Catholic leaders in Democratic Republic of Congo, where the church has often criticised President Joseph Kabila, expect to cancel a march next month, saying it has been hijacked by partisan interests.
Opposition parties and activist groups, hoping to piggyback off the Church’s popularity among the 40 percent of citizens who identify as Catholic, have urged supporters to take to the streets on Feb. 16 to demand that Kabila leave power when his mandate ends this year.
Their protest would coincide with a peaceful march called by National Episcopal Conference of Congo (CENCO) “to consolidate democracy” and commemorate dozens of Christian demonstrators killed by former president Mobutu Sese Seko’s security forces in 1992.
Kabila’s ruling party, the People’s Party for Reconstruction and Democracy (PPRD), has also called on its members to march in support of the president on the same day.
“There has been a great political co-option of this initiative, on the side of the opposition and the majority,” Father Donatien Shole, deputy secretary-general of CENCO, told Reuters.
“We are in the process of thinking how to use this day in another way to memorialise the victims through more spiritual activities,” he added.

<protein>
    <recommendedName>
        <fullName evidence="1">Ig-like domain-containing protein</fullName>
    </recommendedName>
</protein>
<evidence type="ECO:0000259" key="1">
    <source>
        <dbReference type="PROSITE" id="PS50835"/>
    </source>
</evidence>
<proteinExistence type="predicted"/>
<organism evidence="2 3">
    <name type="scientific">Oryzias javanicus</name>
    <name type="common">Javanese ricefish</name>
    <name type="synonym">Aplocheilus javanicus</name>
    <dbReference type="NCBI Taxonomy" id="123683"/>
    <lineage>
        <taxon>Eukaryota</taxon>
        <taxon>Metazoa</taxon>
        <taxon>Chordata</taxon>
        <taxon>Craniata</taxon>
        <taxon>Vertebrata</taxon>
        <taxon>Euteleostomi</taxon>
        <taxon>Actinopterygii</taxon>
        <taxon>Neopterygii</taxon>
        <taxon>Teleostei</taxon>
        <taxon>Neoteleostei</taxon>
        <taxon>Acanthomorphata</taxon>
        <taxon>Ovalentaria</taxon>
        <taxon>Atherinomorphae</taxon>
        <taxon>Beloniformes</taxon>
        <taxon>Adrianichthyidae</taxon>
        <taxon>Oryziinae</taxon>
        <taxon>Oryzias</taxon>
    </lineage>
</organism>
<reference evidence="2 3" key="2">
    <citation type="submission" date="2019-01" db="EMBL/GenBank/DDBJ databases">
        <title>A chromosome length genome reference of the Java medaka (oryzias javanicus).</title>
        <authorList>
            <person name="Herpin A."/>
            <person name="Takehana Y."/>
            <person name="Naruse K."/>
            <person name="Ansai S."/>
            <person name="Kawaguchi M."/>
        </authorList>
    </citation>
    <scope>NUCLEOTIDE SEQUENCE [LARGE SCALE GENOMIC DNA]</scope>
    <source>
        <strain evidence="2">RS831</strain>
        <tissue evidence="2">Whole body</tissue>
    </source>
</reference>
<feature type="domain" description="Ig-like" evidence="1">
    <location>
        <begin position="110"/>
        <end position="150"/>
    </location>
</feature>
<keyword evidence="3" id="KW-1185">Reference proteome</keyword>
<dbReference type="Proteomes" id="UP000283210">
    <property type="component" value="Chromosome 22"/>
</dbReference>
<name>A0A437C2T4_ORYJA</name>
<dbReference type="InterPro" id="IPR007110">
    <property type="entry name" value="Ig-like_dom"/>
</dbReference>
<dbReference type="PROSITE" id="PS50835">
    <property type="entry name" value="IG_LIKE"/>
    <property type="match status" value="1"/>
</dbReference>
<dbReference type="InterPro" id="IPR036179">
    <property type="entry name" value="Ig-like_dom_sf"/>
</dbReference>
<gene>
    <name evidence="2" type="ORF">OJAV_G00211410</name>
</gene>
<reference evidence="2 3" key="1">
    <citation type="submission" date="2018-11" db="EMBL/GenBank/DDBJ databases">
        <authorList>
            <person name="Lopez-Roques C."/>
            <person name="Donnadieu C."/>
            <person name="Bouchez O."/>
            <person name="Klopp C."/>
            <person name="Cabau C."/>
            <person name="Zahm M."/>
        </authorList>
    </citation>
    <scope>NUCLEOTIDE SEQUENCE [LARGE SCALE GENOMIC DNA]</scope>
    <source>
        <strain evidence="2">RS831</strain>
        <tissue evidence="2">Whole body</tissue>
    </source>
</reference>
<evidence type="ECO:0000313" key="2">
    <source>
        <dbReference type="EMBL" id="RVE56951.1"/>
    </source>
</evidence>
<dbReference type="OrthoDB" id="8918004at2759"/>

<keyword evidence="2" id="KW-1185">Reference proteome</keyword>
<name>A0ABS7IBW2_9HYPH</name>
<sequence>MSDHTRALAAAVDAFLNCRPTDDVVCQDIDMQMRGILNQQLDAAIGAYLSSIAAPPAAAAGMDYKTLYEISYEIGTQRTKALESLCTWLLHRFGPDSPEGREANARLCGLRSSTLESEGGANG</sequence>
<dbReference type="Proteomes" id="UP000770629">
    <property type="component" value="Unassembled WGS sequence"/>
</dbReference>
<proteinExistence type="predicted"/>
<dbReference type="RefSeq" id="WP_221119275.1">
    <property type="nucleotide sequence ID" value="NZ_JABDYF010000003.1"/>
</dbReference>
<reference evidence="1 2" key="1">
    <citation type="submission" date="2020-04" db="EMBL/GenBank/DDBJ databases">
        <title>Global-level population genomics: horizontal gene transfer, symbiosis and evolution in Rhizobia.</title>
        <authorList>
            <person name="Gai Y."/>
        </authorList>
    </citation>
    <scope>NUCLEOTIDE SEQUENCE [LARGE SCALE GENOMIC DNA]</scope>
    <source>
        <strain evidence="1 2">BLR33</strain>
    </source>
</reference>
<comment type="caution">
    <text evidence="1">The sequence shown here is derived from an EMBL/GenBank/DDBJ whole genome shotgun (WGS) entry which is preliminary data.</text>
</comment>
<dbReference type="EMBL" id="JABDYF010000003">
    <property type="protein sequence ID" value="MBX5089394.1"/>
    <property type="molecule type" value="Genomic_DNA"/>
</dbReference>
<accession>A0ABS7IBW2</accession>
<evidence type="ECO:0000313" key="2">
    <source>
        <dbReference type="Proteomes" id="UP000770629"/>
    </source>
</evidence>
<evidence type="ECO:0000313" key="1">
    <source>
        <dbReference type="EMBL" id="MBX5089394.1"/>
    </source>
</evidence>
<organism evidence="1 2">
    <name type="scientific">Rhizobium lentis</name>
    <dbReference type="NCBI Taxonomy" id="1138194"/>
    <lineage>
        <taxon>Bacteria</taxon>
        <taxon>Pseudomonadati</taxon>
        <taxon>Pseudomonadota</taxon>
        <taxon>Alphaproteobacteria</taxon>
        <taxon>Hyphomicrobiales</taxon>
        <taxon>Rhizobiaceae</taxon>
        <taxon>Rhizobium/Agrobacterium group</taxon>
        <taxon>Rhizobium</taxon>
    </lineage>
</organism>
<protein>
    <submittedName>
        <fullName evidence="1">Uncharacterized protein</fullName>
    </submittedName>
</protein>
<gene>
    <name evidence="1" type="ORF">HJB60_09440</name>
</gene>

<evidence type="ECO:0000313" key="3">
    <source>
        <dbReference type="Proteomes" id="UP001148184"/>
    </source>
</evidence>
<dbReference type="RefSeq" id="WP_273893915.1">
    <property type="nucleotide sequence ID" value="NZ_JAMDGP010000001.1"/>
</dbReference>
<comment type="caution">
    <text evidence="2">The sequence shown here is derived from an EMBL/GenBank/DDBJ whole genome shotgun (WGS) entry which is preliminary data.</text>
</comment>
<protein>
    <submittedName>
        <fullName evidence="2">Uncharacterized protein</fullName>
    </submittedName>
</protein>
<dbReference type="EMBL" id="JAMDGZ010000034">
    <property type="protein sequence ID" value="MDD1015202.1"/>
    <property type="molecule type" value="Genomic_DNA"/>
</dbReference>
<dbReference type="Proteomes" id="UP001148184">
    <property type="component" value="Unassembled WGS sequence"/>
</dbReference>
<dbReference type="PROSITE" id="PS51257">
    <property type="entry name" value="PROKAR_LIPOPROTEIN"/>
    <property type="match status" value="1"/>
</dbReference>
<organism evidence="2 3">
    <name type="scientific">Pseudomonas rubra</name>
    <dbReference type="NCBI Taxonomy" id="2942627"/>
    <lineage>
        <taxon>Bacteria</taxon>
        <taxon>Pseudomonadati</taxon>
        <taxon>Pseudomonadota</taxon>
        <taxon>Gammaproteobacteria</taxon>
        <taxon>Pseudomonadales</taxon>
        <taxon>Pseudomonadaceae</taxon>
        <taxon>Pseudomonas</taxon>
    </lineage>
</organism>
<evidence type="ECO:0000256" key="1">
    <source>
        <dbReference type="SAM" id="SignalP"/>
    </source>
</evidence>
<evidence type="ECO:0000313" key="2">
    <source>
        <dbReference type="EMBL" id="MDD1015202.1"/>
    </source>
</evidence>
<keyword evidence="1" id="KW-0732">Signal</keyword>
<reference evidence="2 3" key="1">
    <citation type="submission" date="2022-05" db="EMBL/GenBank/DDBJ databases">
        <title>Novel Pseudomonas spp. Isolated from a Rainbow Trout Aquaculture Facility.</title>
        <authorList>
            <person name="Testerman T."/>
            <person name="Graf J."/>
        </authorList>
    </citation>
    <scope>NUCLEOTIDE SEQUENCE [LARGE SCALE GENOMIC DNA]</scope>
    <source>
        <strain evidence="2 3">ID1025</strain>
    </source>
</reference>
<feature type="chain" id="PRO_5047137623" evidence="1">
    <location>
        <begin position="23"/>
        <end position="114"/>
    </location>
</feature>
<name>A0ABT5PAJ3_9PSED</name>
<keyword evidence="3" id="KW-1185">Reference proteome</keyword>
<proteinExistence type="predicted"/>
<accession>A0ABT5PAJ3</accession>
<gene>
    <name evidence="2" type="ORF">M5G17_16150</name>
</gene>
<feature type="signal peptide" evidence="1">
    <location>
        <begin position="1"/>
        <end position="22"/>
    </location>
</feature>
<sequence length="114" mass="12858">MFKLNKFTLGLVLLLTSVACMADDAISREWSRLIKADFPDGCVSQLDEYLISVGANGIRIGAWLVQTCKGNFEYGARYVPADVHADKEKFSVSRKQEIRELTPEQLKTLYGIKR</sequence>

The Church has repeatedly called on Kabila to quit power when his second, and final, elected term expires in December.
However, the Church recently withdrew its representative from a meeting of opposition and civil society groups in Senegal on the grounds that there were no representatives from the political majority.
Kabila, in power since 2001, has refused to publicly commit to leaving office and opponents accuse him of trying to cling to power by delaying a presidential vote set for November.
The government has called for a national dialogue to address what it says are budgetary and logistical obstacles to holding the election on time.